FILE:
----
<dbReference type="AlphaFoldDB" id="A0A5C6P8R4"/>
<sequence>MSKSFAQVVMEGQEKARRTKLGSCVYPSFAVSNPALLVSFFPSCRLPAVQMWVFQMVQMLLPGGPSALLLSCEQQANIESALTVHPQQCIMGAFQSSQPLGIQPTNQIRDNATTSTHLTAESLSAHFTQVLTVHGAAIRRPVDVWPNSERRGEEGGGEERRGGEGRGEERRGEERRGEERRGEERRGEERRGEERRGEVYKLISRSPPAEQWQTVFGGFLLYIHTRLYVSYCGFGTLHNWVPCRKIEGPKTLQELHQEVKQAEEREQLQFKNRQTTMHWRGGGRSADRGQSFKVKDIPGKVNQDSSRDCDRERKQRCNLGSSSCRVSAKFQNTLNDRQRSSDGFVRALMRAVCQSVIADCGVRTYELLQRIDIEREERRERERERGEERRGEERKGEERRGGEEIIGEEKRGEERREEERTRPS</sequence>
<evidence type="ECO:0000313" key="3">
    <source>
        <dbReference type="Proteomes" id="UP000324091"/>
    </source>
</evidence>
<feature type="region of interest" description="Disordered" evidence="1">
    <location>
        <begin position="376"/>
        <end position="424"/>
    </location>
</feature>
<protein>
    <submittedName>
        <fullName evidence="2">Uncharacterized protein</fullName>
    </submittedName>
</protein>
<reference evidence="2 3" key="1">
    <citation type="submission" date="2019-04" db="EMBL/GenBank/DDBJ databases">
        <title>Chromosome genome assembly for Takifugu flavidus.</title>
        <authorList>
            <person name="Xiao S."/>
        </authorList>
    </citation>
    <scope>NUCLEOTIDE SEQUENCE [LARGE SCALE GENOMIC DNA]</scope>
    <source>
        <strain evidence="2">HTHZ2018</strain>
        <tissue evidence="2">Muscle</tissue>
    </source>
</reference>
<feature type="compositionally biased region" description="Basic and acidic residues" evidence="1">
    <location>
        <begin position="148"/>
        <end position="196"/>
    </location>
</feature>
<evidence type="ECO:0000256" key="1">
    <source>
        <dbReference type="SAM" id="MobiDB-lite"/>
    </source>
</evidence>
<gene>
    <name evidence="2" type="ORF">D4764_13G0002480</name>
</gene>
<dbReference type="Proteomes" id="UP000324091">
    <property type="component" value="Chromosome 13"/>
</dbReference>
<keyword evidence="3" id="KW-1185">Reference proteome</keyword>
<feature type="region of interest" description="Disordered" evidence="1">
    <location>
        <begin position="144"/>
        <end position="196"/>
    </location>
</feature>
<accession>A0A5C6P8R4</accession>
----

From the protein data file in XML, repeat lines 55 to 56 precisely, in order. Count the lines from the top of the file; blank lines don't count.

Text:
</feature>
<accession>A0A5C6P8R4</accession>